Sorry guys... I don't think you can blame this one on the display. These are limited range vehicles. Straight SOC display would not change that fact. Everyone who's ever used a laptop battery with an SOC display knows that SOC can jump all over the place just like "range". Bottom line: only people who are willing to deal with these types of anxieties -- range and / or marital -- should consider purchasing an electric vehicle.

· · 3 years ago

David: I love to get opinions like yours that come from first hand experience. How long have you been driving an electric car?

· · 3 years ago

My fifth generation Th!nk City EV has a very reliable state of charge meter, no jumping around. I agree, a "miles remaining" gauge is only good for making the driver nervous, so I am glad Th!nk did not put one in. But then again, Th!nk has been in the EV business for about 19 years longer than Nissan, so it is expected they might get it right.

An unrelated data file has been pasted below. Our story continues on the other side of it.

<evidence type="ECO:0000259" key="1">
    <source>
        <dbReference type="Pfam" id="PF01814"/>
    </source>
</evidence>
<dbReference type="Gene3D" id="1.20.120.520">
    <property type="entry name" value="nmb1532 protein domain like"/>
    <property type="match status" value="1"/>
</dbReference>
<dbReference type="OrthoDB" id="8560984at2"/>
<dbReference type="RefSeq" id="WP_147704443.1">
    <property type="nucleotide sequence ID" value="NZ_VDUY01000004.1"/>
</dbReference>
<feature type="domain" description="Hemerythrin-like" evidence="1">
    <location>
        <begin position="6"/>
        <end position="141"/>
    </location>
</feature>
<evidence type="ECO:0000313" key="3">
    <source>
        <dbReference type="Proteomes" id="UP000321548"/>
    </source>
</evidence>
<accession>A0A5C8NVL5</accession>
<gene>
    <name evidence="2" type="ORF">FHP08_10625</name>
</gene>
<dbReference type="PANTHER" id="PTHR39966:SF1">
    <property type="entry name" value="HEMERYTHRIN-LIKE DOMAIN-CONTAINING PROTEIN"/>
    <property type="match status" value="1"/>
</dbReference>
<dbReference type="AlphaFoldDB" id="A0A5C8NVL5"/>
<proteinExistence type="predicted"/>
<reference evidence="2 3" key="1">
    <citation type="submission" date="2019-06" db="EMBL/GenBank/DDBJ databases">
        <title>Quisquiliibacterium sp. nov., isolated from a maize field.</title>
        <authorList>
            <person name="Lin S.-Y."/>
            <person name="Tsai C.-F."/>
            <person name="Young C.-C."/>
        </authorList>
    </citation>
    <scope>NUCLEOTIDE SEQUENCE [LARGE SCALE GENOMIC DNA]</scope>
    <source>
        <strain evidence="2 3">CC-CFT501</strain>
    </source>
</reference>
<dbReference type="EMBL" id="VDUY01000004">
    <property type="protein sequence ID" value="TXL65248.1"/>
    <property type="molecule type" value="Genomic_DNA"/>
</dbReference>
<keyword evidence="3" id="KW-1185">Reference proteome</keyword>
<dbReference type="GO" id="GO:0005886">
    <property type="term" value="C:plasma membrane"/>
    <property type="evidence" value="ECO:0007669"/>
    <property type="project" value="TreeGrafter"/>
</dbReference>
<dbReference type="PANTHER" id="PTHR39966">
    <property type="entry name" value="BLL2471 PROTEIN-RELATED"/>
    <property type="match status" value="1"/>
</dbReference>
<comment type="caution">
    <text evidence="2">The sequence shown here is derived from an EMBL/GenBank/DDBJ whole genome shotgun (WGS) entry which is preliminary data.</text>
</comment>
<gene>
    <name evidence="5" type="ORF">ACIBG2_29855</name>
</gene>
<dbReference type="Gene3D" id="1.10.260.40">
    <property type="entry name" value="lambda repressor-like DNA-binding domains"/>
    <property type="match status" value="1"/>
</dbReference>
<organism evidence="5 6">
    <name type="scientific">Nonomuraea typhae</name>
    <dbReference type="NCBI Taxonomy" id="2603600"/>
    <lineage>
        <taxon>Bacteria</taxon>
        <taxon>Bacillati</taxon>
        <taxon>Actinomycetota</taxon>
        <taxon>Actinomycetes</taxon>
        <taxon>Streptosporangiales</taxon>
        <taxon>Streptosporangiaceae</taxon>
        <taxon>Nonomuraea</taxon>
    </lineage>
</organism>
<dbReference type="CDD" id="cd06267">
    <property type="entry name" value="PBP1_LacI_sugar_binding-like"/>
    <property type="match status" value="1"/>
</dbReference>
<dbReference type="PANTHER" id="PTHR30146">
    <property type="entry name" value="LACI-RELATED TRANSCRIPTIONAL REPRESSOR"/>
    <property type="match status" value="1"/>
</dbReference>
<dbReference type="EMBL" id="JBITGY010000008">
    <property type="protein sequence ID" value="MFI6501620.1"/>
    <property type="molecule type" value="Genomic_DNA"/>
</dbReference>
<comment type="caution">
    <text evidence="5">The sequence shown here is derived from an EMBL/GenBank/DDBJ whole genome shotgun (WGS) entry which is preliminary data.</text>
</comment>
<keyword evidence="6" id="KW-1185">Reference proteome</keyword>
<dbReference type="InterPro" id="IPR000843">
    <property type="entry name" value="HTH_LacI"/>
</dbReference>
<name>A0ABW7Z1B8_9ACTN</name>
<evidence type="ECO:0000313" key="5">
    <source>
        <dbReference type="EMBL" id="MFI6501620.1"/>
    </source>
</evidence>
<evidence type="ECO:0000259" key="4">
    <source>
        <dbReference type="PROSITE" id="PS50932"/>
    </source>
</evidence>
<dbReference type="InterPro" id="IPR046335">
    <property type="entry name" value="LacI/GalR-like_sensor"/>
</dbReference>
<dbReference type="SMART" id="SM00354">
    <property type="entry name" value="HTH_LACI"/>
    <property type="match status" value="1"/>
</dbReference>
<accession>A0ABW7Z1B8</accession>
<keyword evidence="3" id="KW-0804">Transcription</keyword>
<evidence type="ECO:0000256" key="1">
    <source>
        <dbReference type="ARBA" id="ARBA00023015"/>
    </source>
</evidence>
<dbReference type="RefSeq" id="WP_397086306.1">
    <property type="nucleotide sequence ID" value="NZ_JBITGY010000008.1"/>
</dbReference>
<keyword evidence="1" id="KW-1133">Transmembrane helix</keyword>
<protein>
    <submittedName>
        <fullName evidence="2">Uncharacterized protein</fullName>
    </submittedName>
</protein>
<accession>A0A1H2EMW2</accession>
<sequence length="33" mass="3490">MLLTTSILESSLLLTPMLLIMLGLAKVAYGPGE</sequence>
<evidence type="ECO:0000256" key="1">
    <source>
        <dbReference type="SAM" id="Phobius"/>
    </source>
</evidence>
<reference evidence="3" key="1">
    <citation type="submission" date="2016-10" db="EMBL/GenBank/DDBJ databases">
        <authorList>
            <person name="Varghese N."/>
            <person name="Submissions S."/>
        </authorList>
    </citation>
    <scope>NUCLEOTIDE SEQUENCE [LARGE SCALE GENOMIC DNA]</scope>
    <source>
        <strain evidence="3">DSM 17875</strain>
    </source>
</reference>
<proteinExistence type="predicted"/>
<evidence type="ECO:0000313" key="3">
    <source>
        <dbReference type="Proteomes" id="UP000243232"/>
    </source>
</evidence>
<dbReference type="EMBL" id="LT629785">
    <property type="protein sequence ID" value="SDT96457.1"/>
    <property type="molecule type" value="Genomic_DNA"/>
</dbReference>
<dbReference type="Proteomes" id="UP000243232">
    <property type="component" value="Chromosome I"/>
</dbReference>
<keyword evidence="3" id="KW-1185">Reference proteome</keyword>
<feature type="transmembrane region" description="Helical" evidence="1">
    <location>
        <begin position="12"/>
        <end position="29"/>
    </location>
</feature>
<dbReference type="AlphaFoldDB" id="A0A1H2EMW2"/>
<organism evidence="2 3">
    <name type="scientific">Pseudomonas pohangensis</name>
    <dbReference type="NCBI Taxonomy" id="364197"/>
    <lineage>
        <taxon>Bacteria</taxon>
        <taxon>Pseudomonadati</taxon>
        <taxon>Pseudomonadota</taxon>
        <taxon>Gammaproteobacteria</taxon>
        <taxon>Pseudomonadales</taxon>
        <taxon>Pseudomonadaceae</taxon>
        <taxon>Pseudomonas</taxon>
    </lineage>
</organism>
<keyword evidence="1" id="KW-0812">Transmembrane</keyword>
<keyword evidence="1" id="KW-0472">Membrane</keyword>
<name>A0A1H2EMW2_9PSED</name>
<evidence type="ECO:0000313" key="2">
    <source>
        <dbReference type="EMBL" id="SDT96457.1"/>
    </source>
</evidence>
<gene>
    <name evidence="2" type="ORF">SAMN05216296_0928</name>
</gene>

After watching BMW go through two generations of research vehicles (the Mini E being the first) before attempting to sell an EV, and Mercedes doing the same with the Smart ED, as well as several other manufacturers like Volvo, I wonder if the Leaf can really be considered anything more than another research vehicle? The more I hear about the Leaf, the more it sounds like a research project. A very nice research project, maybe better than the Mini E in a lot of ways (except for a pathetic built in charger), but a research project none the less.

· Tom K (not verified) · 3 years ago

I've put 1579 miles on my LEAF all over socal since I got it three weeks ago (67 mile trip from the dealer) and I've grown accustom to the instrument panel display like most new owners. I use the numerical display for amusement and the bars for a more real world indication of juice remaining. After all, you've gotta know your limitations...